Technology infuses every successful business and nearly every function, making us more productive and efficient. But technology also creates a certain unease: We never know what will go wrong, or when.
We can be certain, however, that things will go wrong.
Now is a good time to review the potential issues — and find ways to prevent or protect against them – as October is Cyber Security Awareness Month, sponsored by the Department of Homeland Security: www.homelandsecurity.gov.
No one is immune from cyber attack, including the smallest businesses. In fact, they are sometimes more vulnerable because they don’t have staff assigned to information technology. Significantly, businesses with fewer than 250 employees were the target of 31 percent of all cyber attacks.[i]
Data breaches are not a mere annoyance. Nearly 45 percent of cyber attacks involve the loss of clients’ or customers’ names, passwords, and email addresses.[ii] When that happens, they look to you to make them whole. Even if their information was not hacked, they will expect you to protect them by supplying services to alert them if their bank accounts and other information is compromised.
Most cyber security problems are the result of malicious intent, with 76.8 percent of incidents caused by activities by people outside the targeted organization, according to “Risk Based Security, An Executive’s Guide to Data Breach Trends in 2012.
And protecting against that loss, along with the rest of a cyber attack aftermath, is becoming more expensive. One study showed that response costs following a breach — involving legal, regulatory, client identity protection services, among others — reached an average of $1.6 million per incident.[iii]
Breaches are more expensive per capita for smaller organizations, which pay $1,607 per employee, vs. the $437 of larger firms.[iv]
Unfortunately, the number of data breaches is increasing. According to a comprehensive report by the California Attorney General’s office, the number of intentional breaches in the U.S. between 2009 and 2012 increased 280 percent.
California led the nation with a 560 percent increase.[v]
Law firms in particular are being targeted maliciously by outside forces abroad. China especially targets law firms with specialties in intellectual property, mergers & acquisitions, or securities regulation to steal documents that will give them an economic advantage whether it be from stealing trade secrets, or profiting from insider trading.[vi]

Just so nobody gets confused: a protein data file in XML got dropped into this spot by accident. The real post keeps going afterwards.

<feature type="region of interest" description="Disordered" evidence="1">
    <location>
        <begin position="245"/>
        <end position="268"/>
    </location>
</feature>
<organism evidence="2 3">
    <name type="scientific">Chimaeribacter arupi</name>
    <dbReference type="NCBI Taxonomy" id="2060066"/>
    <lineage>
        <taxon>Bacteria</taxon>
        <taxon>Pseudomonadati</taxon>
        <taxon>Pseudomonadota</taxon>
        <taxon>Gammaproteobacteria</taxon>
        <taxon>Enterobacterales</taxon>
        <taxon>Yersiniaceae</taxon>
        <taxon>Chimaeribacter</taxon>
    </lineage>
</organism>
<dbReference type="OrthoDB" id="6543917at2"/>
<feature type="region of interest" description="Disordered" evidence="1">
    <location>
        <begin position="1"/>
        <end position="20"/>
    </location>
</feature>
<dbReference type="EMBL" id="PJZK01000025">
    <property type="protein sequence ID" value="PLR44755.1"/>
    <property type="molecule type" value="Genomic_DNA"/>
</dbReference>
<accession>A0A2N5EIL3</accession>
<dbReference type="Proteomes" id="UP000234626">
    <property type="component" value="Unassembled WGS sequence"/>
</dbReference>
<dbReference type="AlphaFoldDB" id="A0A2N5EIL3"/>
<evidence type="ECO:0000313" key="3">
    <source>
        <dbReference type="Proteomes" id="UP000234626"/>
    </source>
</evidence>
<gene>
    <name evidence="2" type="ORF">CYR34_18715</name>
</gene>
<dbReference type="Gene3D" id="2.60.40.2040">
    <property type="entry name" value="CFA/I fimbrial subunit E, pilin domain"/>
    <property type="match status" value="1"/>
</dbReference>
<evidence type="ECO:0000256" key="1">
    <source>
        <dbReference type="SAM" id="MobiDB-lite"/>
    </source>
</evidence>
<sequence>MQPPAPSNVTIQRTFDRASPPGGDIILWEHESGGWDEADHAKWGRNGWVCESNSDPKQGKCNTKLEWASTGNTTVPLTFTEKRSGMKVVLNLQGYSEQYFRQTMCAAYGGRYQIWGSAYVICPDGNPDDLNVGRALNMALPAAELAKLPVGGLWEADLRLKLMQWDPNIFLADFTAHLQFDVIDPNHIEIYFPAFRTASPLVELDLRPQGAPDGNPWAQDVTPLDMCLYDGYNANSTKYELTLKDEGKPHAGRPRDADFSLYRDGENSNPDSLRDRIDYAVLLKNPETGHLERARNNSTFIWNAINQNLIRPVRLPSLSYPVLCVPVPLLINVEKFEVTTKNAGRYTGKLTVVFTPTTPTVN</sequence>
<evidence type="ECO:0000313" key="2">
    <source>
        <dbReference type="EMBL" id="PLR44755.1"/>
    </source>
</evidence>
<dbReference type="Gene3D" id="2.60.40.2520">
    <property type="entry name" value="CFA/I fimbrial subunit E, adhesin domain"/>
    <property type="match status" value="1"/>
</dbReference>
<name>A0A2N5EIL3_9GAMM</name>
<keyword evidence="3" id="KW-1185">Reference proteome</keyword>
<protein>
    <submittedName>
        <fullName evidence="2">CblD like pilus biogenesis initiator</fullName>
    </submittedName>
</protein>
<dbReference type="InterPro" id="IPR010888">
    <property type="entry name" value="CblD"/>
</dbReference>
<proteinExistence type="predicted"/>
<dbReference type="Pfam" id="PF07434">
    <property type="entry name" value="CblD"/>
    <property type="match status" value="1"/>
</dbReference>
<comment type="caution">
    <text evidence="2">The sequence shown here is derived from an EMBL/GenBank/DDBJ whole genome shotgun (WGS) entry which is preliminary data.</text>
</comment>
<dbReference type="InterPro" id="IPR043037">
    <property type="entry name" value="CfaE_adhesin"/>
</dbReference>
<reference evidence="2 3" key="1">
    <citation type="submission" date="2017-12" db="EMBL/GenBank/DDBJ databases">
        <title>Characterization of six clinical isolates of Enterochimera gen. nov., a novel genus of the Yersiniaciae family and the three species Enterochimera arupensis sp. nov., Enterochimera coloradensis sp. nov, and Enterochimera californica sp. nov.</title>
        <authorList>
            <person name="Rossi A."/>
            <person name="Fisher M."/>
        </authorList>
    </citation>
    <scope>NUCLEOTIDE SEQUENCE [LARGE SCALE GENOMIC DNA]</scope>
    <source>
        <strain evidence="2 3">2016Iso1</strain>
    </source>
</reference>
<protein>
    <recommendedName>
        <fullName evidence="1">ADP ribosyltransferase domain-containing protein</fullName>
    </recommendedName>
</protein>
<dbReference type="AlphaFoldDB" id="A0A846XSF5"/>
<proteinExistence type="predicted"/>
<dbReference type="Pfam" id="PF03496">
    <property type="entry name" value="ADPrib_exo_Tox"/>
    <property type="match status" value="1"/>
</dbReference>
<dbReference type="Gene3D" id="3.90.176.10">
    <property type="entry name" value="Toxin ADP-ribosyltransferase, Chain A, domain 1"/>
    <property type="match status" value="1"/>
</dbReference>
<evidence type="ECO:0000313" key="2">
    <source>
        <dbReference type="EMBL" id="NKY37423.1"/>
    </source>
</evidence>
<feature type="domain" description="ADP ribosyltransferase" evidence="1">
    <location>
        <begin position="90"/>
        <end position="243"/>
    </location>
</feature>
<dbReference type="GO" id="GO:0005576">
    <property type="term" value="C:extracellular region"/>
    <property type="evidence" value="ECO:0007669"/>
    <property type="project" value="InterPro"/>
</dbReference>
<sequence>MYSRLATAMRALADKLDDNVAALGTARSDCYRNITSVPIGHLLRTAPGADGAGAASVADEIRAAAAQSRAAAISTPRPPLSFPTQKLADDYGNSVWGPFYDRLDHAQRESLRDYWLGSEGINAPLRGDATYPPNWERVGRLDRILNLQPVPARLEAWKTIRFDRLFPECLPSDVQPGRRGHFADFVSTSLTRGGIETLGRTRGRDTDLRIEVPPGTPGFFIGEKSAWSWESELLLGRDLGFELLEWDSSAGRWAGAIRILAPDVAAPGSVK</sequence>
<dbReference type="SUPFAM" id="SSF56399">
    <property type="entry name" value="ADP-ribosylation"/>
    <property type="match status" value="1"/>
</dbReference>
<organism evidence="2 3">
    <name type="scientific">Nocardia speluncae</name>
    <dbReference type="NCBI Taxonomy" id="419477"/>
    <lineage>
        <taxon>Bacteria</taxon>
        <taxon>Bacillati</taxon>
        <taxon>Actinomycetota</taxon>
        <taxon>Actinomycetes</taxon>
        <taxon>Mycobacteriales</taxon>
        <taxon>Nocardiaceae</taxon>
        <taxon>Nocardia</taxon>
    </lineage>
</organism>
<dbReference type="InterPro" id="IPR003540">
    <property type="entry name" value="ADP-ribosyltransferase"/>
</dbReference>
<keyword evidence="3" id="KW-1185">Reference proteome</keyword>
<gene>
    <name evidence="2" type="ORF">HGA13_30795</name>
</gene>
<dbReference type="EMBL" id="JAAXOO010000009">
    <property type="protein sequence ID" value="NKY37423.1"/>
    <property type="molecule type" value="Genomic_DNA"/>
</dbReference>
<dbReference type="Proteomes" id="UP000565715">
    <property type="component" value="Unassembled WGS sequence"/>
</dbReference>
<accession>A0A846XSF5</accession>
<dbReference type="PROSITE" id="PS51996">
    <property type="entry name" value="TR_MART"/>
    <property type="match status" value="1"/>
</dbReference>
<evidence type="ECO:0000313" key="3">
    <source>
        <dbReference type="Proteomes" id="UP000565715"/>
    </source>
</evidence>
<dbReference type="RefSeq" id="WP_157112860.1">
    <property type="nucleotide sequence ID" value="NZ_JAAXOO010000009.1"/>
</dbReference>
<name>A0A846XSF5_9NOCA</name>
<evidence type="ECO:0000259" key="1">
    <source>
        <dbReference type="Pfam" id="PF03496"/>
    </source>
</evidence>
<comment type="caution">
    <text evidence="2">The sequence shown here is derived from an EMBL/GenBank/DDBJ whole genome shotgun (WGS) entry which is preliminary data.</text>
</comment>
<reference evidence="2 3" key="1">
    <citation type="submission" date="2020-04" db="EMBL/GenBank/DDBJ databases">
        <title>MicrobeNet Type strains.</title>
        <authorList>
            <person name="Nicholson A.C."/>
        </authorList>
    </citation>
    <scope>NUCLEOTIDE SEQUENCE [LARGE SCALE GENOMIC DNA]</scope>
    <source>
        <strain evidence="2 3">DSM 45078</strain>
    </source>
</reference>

Companies can benefit themselves by being proactive. A study by Hewlett Packard estimated $1.3 million in cost savings for businesses with good security governance practices.
Today, vigilance is required around the clock; the most innocuous problems start with simple human error.
Sixty percent of companies report a lost or stolen smart phone, and 43 percent report a lost or stolen laptop.[vii]
Such losses are compounded when a business fails to create comprehensive policies that prohibit employees from saving Social Security numbers and other private information on hard drives or in emails.
Fortunately, Narver Insurance can provide you with information and important resources.
We will publish several informational blogs that will help you protect your business and lessen your potential liability. In the next weeks we will write about your liabilities of cybercrime, what to do if your firm has a security breach, the ins-and-outs of cyber crime insurance, and lastly, best practices to avoid a cyber crime attack. Questions? Please call us at 626-943-2200.
[i] Symantec, Internet Security Threat Report 2013: Volume 18 (April 2013) p. 4.
[ii] Risk Based Security, An Executive’s Guide to Data Breach Trends in 2012
[iii] Ponemon Institute, 2014 Cost of Data Breach Study: United States
[iv] Ponemon Institute, 2014 Cost of Data Breach Study: United States
[v] California Office of the Attorney General, Cybersecurity in the Golden State How California Businesses Can Protect Against and Respond to Malware, Data Breaches and Other Cyberincidents.February 2014
[vi] Mintz, Michael. Cyberattacks on Law Firms a Growing Threat” Corporate Counsel March 19, 2012
[vii] California Office of the Attorney General, Cybersecurity in the Golden State How California Businesses Can Protect Against and Respond to Malware, Data Breaches and Other Cyberincidents.February 2014